By Joyce Alexander, RNP (Retired)
Dr. George K. Simon, Jr., Ph.D. received his degree in clinical psychology from Texas Tech University and has studied and worked with manipulators and their victims for many years. Dr. Simon has taught over 250 workshops on the subject of dealing with manipulative people. In 1996, he published In Sheep’s Clothing—Understanding and Dealing with Manipulative People. This book is in its ninth printing.
The book is divided into two principle parts. Part I is “Understanding Manipulative Personalities” and Part II is “Dealing Effectively with Manipulative People.”
Two Important Types of Aggression
Dr. Simon describes two types of aggression:
Two of the fundamental types of aggression … are overt and covert aggression. When you’re determined to have your way or gain advantage and you’re open, direct, and obvious in your manner of fighting, your behavior is best labeled overtly aggressive. When you’re out to “win,” get your way, dominate, or control, but are subtle, underhanded, or deceptive enough to hide your true intentions, your behavior is most appropriately labeled covertly aggressive. Concealing overt displays of aggression while simultaneously intimidating others into backing off, backing down, or giving in is a very powerful manipulative maneuver. That’s why covert aggression is most often the vehicle for interpersonal manipulation.
Though Dr. Simon doesn’t call the “manipulative” people he describes psychopaths, he seems to completely understand the manipulation techniques of psychopaths as we know them.
The tactics that manipulators frequently use are powerful deception techniques that make it hard to recognize them as clever ploys. They can make it seem like the person using them is hurting, caring, defending, or almost anything but fighting for advantage over us. Their explanations always make just enough sense to make another doubt his or her gut hunch that they’re being taken advantage of.
Therapists whose training overly indoctrinated them in the theory of neurosis, may “frame” the problems presented to them incorrectly … In other words, they will view a hardened, abusive fighter as a terrified runner, thus misperceiving the core reality of the situation.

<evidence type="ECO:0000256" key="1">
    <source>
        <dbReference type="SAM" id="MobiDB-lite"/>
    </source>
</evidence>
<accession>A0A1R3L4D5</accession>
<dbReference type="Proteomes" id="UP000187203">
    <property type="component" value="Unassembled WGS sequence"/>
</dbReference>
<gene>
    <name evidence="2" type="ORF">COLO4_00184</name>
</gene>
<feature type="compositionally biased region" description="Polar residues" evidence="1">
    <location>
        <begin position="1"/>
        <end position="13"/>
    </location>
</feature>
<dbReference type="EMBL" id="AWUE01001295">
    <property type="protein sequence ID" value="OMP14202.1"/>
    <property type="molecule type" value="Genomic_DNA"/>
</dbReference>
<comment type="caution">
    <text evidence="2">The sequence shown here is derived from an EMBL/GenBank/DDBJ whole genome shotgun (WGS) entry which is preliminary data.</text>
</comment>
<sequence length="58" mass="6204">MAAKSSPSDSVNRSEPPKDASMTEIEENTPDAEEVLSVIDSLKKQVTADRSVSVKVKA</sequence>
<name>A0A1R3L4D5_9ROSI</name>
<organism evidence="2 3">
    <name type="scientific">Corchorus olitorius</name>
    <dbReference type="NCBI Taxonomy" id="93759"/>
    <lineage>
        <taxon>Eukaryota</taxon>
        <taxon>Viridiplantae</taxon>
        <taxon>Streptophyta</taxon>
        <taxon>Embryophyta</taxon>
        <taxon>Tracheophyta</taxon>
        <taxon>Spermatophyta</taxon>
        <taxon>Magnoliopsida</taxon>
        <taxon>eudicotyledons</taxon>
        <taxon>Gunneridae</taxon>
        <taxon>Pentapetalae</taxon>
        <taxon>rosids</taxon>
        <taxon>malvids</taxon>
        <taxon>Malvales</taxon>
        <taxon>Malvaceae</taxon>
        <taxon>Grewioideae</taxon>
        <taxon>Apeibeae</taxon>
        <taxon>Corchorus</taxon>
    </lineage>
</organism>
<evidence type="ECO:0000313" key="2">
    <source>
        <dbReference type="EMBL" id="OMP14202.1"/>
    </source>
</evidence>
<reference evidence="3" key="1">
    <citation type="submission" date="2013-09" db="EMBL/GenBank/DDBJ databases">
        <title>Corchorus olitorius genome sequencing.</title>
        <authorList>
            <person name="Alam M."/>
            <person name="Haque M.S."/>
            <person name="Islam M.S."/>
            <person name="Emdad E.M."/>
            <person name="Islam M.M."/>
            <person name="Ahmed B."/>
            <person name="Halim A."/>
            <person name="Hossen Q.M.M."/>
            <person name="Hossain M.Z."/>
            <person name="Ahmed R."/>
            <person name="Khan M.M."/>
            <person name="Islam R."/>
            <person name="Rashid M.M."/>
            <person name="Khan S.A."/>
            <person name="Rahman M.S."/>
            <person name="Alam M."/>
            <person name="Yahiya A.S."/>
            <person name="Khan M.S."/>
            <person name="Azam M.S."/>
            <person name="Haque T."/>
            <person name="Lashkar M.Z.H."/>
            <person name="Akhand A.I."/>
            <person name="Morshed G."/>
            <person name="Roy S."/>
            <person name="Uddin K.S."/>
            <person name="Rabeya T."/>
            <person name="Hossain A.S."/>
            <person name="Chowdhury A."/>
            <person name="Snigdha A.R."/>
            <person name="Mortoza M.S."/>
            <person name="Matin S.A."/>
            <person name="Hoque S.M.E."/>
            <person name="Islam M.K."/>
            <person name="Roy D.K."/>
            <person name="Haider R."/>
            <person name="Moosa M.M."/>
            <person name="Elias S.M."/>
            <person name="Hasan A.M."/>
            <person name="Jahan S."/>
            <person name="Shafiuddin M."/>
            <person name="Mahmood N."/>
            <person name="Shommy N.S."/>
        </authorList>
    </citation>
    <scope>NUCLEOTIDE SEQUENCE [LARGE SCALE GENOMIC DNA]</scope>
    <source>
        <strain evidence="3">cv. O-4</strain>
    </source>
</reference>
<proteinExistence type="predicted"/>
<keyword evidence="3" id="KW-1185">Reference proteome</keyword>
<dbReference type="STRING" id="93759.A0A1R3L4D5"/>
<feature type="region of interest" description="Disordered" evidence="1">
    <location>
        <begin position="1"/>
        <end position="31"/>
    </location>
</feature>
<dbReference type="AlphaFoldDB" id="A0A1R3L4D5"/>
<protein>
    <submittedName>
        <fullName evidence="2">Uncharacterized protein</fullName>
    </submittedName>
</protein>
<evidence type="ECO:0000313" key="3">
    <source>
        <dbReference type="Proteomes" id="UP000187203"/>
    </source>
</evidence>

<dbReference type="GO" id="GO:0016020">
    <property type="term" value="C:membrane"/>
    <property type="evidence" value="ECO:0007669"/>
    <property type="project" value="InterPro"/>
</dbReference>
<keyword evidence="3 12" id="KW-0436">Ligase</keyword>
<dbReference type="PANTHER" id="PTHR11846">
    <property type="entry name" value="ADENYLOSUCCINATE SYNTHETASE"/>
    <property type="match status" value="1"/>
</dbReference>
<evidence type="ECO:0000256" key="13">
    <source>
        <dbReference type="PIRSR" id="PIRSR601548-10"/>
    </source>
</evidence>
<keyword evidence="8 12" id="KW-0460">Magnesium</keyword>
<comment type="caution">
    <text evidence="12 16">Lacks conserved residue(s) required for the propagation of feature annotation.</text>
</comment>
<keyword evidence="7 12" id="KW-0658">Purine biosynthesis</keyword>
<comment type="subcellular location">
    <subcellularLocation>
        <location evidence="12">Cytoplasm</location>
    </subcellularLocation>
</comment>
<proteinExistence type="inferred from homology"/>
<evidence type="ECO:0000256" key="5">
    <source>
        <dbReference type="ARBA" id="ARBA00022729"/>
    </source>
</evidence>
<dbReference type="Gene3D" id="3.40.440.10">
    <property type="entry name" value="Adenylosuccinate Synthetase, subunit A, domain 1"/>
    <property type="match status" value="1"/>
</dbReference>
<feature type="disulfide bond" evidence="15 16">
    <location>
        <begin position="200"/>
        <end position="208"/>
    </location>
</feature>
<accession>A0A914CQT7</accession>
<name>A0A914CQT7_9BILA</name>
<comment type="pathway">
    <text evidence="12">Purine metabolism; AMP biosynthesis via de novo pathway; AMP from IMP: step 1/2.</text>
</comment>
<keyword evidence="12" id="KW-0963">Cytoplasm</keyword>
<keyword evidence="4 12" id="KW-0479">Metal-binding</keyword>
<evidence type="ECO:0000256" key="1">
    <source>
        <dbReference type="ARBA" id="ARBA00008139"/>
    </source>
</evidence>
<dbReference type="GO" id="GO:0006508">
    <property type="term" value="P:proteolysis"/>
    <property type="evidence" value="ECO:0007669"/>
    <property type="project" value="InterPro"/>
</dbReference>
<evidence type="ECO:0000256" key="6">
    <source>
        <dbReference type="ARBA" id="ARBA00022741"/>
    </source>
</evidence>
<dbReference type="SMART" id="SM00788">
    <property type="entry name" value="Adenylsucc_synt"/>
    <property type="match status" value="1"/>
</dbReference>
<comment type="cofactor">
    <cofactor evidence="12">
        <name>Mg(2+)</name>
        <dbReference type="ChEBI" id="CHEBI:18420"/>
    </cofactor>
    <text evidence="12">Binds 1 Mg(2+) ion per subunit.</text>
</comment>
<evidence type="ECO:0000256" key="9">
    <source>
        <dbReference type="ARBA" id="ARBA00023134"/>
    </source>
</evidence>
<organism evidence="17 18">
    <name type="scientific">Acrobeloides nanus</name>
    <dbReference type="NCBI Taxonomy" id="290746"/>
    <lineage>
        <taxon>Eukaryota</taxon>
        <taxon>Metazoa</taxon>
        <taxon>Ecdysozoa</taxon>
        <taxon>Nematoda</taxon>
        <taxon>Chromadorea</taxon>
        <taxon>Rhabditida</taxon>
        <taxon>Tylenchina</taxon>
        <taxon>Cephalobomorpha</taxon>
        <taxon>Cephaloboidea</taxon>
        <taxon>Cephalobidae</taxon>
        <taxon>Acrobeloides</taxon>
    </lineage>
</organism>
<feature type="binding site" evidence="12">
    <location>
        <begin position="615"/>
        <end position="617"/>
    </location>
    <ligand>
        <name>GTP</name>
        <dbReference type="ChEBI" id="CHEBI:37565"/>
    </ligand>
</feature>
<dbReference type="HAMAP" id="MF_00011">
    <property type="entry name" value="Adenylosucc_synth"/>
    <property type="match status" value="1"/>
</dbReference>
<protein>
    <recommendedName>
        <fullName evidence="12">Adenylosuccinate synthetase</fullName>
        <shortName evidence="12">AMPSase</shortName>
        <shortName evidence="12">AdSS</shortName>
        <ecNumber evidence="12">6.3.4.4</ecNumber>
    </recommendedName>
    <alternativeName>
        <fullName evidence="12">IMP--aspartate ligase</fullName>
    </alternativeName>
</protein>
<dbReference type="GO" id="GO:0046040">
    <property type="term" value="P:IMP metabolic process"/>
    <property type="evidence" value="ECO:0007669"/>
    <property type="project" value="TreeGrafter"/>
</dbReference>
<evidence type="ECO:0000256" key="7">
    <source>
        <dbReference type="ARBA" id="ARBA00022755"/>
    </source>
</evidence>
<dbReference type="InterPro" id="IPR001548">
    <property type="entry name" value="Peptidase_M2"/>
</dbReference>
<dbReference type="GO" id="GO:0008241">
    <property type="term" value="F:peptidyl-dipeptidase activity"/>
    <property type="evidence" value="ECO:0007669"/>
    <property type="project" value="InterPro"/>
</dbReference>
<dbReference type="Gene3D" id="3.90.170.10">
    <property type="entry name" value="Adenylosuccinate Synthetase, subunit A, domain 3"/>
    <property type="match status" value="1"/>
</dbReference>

Though Dr. Simon calls what we might term a psychopath an aggressive personality (overtly aggressive or covertly aggressive), he sums up both types of aggressive person as “Their main objective in life is ‘winning’ and they pursue this objective with considerable passion. They forcefully strive to overcome, crush, or remove any barriers to what they want.”
In Part II of the book, Dealing Effectively with Manipulative People, Dr. Simon gives some interesting and realistic ways to deal with the “wolves in sheep’s clothing.”
There are several things a person must do to ensure that the frequent contests of life are played on a level field. To guard against victimization, you must be free of potentially harmful misconceptions about human nature and behavior; know how to correctly assess the character of others; have a high self-awareness, especially regarding those aspects of your own character that might increase your vulnerability to manipulation, recognize and correctly label the tactics of manipulation and respond to them appropriately; and avoid fighting losing battles.
The suggestions Dr. Simon makes in the remainder of the book are simple, easily understood and are designed to empower us. I highly recommend this book.
In Sheep’s Clothing—Understanding and Dealing with Manipulative People is available on Amazon.com.